Saturday, August 30, 2014
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Relatives are better at recognizing Alzheimer's

It makes sense that you would be the first to recognize the start of cognitive decline in those you are closest to. So a study in the journal Brain that relatives spot the signs of memory loss that can indicate Alzheimer's disease better than a screening test typically used by doctors should come as no surprise. Still as my colleague Marie McCullough wrote in a short piece in Monday's Health & Science section, early detection could help devise a plan of care, so perhaps more weight should be given to those closest to us when doctors look for signs of Alzheimer's.

Relatives are better at recognizing Alzheimer’s

Source: University of California-Davis
Source: University of California-Davis University of California-Davis

It makes sense that you would be the first to recognize the start of cognitive decline in those you are closest to. So a study in the journal Brain that relatives spot the signs of memory loss that can indicate Alzheimer’s disease better than a screening test typically used by doctors should come as no surprise.

Still as my colleague Marie McCullough wrote in a short piece in Monday’s Health & Science section, early detection could help devise a plan of care, so perhaps more weight should be given to those closest to us when doctors look for signs of Alzheimer’s.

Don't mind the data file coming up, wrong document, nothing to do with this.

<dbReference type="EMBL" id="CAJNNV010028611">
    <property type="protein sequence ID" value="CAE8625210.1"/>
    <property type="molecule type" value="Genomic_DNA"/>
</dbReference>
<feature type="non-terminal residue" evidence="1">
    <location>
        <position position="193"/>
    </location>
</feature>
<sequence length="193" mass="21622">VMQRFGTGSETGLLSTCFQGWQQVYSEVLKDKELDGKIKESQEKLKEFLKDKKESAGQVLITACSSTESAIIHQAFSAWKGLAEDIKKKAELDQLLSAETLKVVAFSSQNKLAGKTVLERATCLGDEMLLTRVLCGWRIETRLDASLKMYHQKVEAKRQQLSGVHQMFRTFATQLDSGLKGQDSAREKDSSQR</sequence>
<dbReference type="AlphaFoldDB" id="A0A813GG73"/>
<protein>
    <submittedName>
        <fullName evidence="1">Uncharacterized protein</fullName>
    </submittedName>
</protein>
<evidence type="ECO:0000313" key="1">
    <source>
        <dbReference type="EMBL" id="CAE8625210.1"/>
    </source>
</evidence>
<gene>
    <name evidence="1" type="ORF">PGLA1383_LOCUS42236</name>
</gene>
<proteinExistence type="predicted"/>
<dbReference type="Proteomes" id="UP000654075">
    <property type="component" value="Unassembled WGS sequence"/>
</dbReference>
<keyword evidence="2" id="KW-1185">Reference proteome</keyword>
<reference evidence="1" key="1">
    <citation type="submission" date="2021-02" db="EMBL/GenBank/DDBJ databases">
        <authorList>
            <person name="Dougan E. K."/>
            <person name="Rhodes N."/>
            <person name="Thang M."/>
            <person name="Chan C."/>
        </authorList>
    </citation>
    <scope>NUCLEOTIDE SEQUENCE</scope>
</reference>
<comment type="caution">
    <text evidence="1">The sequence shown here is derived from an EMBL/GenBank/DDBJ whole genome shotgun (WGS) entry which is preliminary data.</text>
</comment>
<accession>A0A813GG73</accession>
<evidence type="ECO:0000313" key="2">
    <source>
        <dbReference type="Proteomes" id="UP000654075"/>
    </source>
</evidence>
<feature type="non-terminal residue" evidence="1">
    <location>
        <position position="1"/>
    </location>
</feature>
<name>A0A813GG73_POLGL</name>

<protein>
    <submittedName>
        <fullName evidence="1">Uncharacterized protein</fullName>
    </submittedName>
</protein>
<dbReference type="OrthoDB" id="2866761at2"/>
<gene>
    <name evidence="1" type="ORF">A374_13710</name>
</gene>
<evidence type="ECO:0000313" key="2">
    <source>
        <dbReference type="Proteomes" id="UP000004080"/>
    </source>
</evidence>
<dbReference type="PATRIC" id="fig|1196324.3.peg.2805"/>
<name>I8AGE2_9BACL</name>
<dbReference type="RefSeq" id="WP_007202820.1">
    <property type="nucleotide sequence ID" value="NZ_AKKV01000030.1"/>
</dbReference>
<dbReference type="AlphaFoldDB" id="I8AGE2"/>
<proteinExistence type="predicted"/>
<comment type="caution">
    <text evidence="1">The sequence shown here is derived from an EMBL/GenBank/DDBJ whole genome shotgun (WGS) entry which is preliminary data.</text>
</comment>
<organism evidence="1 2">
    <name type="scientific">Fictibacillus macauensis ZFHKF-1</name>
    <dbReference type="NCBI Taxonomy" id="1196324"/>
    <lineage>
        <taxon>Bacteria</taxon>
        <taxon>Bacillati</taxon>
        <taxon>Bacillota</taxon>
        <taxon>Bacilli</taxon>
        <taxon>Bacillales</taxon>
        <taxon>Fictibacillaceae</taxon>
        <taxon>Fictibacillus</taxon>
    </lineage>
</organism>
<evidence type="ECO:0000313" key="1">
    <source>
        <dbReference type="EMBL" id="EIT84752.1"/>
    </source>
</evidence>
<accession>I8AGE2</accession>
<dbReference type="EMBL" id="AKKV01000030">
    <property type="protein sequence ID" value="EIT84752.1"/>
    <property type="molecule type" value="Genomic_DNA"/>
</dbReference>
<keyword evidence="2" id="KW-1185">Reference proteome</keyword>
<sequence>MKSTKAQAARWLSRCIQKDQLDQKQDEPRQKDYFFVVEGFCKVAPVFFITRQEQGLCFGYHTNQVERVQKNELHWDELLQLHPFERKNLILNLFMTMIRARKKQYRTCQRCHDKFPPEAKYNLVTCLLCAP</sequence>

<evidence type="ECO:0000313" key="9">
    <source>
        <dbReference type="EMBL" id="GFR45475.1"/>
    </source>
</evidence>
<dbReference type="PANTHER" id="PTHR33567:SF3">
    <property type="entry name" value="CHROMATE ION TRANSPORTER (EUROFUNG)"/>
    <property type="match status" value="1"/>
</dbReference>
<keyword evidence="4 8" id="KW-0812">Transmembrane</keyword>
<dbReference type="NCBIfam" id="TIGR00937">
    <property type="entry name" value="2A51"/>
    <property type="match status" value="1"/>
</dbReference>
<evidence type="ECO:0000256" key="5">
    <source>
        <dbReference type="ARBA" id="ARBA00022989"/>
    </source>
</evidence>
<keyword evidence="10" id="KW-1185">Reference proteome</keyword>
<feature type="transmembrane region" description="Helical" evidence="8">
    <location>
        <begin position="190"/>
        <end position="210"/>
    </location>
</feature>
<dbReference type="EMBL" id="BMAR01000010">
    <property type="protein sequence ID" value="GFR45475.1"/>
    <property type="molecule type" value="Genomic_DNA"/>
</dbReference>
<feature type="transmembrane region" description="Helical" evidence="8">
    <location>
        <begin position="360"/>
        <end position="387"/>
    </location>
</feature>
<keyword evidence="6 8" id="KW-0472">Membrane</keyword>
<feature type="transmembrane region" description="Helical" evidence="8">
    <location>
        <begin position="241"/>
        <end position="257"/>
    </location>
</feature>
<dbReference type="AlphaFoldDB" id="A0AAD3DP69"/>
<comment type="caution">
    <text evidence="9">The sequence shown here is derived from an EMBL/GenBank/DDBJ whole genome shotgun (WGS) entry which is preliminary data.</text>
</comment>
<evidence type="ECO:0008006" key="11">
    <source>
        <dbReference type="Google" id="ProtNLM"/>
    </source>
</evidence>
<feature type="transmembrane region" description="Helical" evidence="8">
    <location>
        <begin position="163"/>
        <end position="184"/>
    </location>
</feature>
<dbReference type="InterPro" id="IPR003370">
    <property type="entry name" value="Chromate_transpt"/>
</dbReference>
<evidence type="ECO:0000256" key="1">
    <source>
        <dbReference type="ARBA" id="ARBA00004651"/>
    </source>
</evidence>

Here’s the item by Marie that appeared on Monday:

Family members are better at recognizing early signs of Alzheimer’s disease than the traditional screening test, according to a study by researchers at Washington University School of Medicine in St. Louis.

People with memory problems and confusion are typically evaluated by a test of mental and cognitive functions. Then, analysis of “biomarkers” — abnormalities in spinal fluid and the brain — may be used to confirm a diagnosis of Alzheimer’s.

In the study, published online in the journal Brain, researchers gave a two-minute questionnaire to relatives or close friends of 257 elderly people who had undergone traditional screening and biomarker testing. The informants rated their loved ones in eight areas, including: forgetting the month, year or appointments; reduced interest in hobbies; poor judgment; and difficulty handling financial affairs.

The brief ratings corresponded with biomarker results more consistently than did the screening test scores.

The ratings “may improve strategies for detecting dementia in community settings where” biomarker tests may be unavailable, the researchers concluded.

 

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Michael R. Cohen, R.Ph. President, Institute for Safe Medication Practices
Daniel R. Hoffman, Ph.D. President, Pharmaceutical Business Research Associates
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